More pertinent, I believe, is the way the writers seek to portray the Saudi coalition as the “good guys” in the current stand-off, and Turkey, Iran and Qatar as “cast[ing] their lot with Islamists”. Mr Aydemir’s paymasters, whoever is funding the FDD Defenders of Democracy, seem to have decided that the slave-based economies of Saudi Arabia and the UAE, and the oppressive military dictatorship of Egypt, are worthy of defending. The government of Israel is staying on the sideline, but if I were a betting man I’d put safe money on their being involved in the whole shady business.
Turkey is depicted as being in “a downward spiral of isolation due to its reckless foreign policy”, “estrang[ing itself] from the region’s Sunni camp, led by Saudi Arabia”. Well, Turkey’s people may be mostly Sunni Muslims, but their moderate brand of Islam bears no resemblance to the extremist Wahhabi hypocritical Shariah violence of the Sauds. Erdoğan is accused of nurturing some kind of “game plan” for Washington, trying to curry favour with President Trump after “ruining his relationship with Barack Obama”. Well he certainly seemed to hold his own in the macho hand-shaking competition, which you can still view on Youtube despite the fact that their administrators keep removing the clips.
Incidentally, I checked out “The National Interest” website. As you might expect, with a name like that, they unabashedly admit that their business “is not . . . about world affairs. It is about American interests . . . guided by the belief that nothing will enhance those interests as effectively as the approach to foreign affairs commonly known as realism—a school of thought traditionally associated with such thinkers and statesmen as Disraeli, Bismarck, and Henry Kissinger.” THINKERS! Not war-mongers, you’ll notice. And according to the FDD website, their “distinguished advisors include Sen. Joe Lieberman, former National Security Advisor Robert “Bud” McFarlane, former FBI Director Louis J. Freeh, former State Department Under Secretary Paula Dobriansky, Gen. P.X. Kelley (ret.), Francis “Bing” West, Wall Street Journal columnist Bret Stephens, syndicated columnist Charles Krauthammer, Weekly Standard Editor William Kristol, former CEO of the Corporation for Public Broadcasting Richard W. Carlson, and Forbes CEO Steve Forbes.” Interesting company for our two Turkish academics to be keeping.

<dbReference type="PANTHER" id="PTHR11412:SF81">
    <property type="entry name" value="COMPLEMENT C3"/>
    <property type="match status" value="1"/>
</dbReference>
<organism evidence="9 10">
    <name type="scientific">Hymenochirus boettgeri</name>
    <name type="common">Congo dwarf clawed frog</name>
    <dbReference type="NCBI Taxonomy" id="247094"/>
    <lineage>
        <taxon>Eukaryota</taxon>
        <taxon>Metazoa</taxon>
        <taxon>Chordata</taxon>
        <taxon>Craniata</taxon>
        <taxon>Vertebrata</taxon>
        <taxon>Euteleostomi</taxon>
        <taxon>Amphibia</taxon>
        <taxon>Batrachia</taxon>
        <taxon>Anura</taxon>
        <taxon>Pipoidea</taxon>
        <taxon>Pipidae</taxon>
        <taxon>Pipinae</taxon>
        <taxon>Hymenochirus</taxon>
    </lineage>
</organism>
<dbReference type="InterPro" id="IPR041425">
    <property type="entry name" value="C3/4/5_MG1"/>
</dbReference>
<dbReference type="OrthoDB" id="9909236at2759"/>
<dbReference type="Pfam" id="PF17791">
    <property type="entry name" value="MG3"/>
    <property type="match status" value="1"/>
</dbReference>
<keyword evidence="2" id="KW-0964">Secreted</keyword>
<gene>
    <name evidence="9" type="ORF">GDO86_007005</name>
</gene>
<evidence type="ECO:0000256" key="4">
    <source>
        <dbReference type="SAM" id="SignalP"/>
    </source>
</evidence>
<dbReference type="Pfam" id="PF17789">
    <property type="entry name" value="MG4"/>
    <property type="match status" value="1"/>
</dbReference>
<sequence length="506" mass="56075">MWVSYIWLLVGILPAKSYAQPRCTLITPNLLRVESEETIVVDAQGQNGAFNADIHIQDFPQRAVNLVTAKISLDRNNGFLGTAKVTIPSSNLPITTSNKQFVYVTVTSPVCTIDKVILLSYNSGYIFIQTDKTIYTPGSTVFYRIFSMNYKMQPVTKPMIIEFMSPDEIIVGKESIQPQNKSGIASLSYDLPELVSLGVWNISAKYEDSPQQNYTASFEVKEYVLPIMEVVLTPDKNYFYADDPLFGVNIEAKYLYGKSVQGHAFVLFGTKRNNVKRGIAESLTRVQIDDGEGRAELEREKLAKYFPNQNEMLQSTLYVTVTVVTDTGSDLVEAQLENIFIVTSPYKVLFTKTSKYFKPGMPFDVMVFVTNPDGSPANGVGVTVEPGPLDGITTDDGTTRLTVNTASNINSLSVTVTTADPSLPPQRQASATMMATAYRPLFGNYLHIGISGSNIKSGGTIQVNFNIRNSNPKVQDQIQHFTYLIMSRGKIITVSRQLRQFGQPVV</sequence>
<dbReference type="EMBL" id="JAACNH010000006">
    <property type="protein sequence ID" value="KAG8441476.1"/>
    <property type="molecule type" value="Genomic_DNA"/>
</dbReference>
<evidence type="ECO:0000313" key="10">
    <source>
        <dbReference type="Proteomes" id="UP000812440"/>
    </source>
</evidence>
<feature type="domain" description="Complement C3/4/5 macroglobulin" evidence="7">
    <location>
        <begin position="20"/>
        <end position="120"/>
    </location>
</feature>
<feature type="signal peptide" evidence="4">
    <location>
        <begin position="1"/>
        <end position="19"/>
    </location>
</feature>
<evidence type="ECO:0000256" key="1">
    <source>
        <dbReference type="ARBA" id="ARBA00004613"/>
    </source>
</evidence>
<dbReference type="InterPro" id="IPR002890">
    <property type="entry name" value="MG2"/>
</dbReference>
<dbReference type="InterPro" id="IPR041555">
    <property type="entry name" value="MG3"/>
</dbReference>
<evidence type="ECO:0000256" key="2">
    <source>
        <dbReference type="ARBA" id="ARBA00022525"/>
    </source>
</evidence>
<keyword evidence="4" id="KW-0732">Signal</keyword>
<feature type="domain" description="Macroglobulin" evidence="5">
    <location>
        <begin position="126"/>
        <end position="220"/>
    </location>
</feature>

But I’m saving the best till last. That article about Turkey and Qatar was chock full of links to other sites, suggesting that the material had been exhaustively researched, and was therefore beyond reproach. Just on a hunch, I decided to check one out at random. The final paragraph sums up the writer’s case and includes this statement: “For all these reasons, Turkey chose Qatar in the recent Gulf crisis. Indeed, it would have had little choice to discard such a lucrative partnership at a time of brewing economic crisis at home.” That link will take you an archived OECD report written in 2001, a year or so before the AK Party came to power, when Turkey had been plagued for decades with incompetent coalition governments, embedded hyper-inflation and regular military coups. The leaders it refers to are the Prime Minister and President at the time, Bülent Ecevit and Ahmet Necdet Sezer. OUT-RAGE-OUS! Check the other links if you have time. They are probably equally dishonest. Disinterested academics? Phooey!